Performances throughout are excellent, and Charlton Heston commands the screen with great aplomb. He's always a joy to watch, and his portrayal of the amoral Thorn stands as one of his finest moments. Support comes from the great Edward G Robinson, here in his last role, and Leigh Taylor-Young, both of who play their roles with great sympathy. One of the reasons why this film works so well is that the actors take it all very seriously, and there's no room for tongue in cheek here.

Soylent Green is multi-layered, complex sci-fi movie that still has the power to shock. It hasn't lost any of its power over the years. Without giving anything away, the end of the film is simple, subtle but all the more horrifying for it, and once the full implications have sunk in, as the end credits roll, it'll leave you with a nasty taste in the mouth.

The Disc

Presented in it's original ratio of 2.40/1, this makes a welcome change from the cropped prints that have been available over the years. Anamorphic, the print has aged rather well, with no sign of print damage and no Edge Enhancement evident. It does tend to look rather soft in places, and some of the colours tend to bleed when they saturate the screen, but, on the whole, there's nothing to complain about here, and it looks better than you might expect. Sound is mono only, but rich, clear and it has depth.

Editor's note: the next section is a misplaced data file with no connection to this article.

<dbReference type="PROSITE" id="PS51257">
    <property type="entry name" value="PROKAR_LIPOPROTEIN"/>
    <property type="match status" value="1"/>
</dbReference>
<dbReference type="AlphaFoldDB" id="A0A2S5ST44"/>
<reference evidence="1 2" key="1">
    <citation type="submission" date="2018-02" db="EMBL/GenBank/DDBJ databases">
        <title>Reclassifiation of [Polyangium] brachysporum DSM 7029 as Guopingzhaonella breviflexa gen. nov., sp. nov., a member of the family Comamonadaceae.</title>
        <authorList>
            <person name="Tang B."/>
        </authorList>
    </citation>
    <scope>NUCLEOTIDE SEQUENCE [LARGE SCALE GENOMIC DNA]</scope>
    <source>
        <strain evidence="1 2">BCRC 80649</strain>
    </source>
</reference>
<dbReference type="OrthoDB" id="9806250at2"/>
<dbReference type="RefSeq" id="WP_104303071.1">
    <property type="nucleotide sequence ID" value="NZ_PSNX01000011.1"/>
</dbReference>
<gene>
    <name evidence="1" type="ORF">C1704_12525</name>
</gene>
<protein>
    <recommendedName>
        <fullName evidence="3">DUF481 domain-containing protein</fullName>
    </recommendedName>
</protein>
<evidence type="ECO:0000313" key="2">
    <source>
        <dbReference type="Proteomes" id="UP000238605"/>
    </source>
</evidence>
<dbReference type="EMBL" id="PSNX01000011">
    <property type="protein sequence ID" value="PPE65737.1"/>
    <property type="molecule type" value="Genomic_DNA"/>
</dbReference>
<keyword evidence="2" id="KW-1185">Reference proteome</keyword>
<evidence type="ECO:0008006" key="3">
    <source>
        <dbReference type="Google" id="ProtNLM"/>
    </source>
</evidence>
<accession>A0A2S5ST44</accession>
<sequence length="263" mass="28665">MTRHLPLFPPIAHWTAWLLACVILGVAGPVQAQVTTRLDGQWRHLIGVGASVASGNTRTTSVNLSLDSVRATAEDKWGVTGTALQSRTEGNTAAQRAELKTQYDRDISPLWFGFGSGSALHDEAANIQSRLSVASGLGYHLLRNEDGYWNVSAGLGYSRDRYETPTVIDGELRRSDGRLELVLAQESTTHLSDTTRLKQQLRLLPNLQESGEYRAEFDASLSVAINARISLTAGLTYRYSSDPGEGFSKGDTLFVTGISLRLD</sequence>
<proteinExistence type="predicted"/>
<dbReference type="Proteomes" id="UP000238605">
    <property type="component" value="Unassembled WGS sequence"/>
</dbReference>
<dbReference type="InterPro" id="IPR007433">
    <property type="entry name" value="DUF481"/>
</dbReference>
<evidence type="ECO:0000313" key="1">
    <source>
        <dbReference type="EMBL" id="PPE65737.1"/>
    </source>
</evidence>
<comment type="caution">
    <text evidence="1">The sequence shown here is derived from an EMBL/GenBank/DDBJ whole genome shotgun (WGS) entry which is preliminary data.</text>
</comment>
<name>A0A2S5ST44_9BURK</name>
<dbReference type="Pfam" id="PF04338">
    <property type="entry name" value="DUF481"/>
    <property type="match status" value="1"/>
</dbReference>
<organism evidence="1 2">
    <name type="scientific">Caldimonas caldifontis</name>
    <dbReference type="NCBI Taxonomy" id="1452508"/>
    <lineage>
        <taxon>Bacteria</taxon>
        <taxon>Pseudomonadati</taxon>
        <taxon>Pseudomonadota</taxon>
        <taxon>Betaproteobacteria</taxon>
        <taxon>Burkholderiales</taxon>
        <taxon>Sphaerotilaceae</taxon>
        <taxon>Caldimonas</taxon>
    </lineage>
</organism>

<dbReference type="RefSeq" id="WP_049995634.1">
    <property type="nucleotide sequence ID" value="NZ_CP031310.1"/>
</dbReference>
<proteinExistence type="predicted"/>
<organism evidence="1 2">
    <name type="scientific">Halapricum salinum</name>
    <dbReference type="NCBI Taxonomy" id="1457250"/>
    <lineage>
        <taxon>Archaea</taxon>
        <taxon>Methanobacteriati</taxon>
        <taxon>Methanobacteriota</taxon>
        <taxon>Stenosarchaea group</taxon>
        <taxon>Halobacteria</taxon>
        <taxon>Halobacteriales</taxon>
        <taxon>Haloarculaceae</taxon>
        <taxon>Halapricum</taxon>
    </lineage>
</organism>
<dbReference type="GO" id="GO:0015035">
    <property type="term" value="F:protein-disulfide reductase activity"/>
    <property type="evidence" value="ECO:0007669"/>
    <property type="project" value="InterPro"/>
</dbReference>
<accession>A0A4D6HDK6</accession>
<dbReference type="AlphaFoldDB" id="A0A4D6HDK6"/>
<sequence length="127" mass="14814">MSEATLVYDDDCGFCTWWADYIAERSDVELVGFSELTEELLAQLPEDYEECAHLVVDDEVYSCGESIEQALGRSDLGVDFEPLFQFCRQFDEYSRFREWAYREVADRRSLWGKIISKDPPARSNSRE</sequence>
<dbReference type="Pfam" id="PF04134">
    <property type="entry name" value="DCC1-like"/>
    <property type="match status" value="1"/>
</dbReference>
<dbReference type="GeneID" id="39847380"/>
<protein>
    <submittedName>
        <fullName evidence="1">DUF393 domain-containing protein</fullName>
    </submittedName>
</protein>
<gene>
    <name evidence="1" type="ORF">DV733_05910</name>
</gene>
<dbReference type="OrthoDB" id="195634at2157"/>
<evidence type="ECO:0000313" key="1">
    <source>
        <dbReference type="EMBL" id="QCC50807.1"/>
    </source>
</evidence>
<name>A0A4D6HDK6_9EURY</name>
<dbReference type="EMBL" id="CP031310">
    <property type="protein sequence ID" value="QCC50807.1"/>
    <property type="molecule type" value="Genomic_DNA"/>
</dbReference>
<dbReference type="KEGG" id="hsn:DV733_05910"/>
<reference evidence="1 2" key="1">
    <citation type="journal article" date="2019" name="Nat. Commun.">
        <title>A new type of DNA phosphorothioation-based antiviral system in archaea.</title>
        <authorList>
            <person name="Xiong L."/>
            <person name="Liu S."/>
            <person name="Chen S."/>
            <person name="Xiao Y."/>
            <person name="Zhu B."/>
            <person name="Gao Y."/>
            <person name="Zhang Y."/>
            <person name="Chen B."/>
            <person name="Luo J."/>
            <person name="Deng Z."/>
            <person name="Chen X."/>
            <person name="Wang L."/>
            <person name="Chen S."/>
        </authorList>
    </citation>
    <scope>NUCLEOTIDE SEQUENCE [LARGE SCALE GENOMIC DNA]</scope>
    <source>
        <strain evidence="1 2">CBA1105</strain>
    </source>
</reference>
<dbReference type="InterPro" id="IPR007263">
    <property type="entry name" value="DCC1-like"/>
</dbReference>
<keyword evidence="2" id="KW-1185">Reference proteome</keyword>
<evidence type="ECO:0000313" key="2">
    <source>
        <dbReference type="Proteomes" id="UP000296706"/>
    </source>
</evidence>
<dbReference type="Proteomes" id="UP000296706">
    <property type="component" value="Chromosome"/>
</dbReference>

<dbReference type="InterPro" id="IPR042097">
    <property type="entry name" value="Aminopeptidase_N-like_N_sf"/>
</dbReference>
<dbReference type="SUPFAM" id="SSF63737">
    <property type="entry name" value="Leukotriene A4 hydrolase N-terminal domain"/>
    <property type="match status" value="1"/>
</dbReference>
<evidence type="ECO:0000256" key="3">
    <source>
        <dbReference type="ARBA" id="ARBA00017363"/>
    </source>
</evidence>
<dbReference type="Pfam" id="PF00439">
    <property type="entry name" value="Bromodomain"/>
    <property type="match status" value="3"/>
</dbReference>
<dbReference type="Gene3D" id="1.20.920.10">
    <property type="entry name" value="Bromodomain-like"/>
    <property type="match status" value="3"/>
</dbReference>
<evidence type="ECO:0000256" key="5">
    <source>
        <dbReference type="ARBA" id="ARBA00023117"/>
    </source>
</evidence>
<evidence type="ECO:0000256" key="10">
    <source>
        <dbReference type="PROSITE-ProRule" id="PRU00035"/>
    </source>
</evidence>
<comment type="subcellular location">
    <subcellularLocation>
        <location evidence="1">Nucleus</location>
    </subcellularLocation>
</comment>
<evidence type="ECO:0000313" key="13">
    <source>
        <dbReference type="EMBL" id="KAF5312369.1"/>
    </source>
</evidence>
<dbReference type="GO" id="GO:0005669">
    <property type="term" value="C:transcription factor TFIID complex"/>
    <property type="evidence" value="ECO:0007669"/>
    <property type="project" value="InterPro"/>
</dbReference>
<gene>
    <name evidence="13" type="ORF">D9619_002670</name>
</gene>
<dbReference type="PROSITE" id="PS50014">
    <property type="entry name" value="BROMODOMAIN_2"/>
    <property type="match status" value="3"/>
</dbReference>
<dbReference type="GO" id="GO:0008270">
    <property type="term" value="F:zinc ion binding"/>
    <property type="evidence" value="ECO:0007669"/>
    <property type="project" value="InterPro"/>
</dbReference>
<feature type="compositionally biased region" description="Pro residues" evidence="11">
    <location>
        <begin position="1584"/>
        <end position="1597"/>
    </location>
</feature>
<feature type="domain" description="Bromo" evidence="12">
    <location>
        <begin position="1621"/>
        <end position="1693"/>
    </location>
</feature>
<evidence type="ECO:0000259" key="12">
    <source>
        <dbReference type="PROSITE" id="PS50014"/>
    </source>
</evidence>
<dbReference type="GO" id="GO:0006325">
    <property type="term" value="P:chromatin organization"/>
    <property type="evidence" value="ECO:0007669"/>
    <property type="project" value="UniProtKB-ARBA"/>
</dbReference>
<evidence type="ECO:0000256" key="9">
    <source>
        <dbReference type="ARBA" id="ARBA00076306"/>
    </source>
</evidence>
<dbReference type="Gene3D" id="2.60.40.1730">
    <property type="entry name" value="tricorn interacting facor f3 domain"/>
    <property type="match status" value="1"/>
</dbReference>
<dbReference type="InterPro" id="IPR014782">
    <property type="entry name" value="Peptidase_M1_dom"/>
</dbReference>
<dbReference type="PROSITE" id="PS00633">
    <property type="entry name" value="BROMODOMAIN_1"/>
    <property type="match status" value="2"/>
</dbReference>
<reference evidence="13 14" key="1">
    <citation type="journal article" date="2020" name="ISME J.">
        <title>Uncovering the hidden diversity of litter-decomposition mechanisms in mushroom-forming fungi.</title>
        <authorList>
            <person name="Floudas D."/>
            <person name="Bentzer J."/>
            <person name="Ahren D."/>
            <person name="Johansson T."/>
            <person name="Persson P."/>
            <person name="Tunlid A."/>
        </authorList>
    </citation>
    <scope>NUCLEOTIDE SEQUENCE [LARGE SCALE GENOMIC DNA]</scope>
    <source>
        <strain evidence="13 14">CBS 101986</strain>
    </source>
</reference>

There's a nice selection of extra's that come with this package, there's the obligatory Trailer, which you might want to watch after the main feature as it gives many plot details away, and with a plot as thin as Soylent Green, it's good to keep it as much of a surprise as possible. Suffice to say, it's very self-consciously futuristic and good fun. 2.35/1 and no subtitles.

You also get a small extract from the MGM party to celebrate The 101st film from screen legend, Edward G Robinson. Although short, at five minutes long, it is interesting and has some nice, off the cuff moments from Heston and Robinson and is quite moving. Full screen and subtitled.

Slightly more fun, is the period short A Look At The World Of Soylent Green which gives a potted history of the cinema's preoccupation with imagining the future. Liberally dotted with clips from Flash Gordon, Forbidden Planet and 2001, it attempts to put the image of the future presented in Soylent Green in some sort of context. A class apart from the sort of promo pieces we are used to now, this is intelligent, thoughtfully made and interesting. It features behind the scenes footage from the film and a fairly comprehensive look at the filming of the riot scene. Ten minutes long and it's presented full screen and is fully subtitled.

Best of the lot, though, unsurprisingly is the Commentary from Leigh Taylor-Young and Director Richard Fleischer. Fleischer's memory is good, and it's clear he loves talking about the movie. Recorded with Leigh Taylor-young's commentary, its interesting and informative. Both clearly are very proud of the movie and rightly so. There's no infuriating gaps, and lots of anecdotes and behind the scenes stories. It's what a good commentary should be. Unfortunately, it's not subtitled, and with the huge range of subtitles on offer, this looks like a serious oversight. Shame on you, Warners, shame.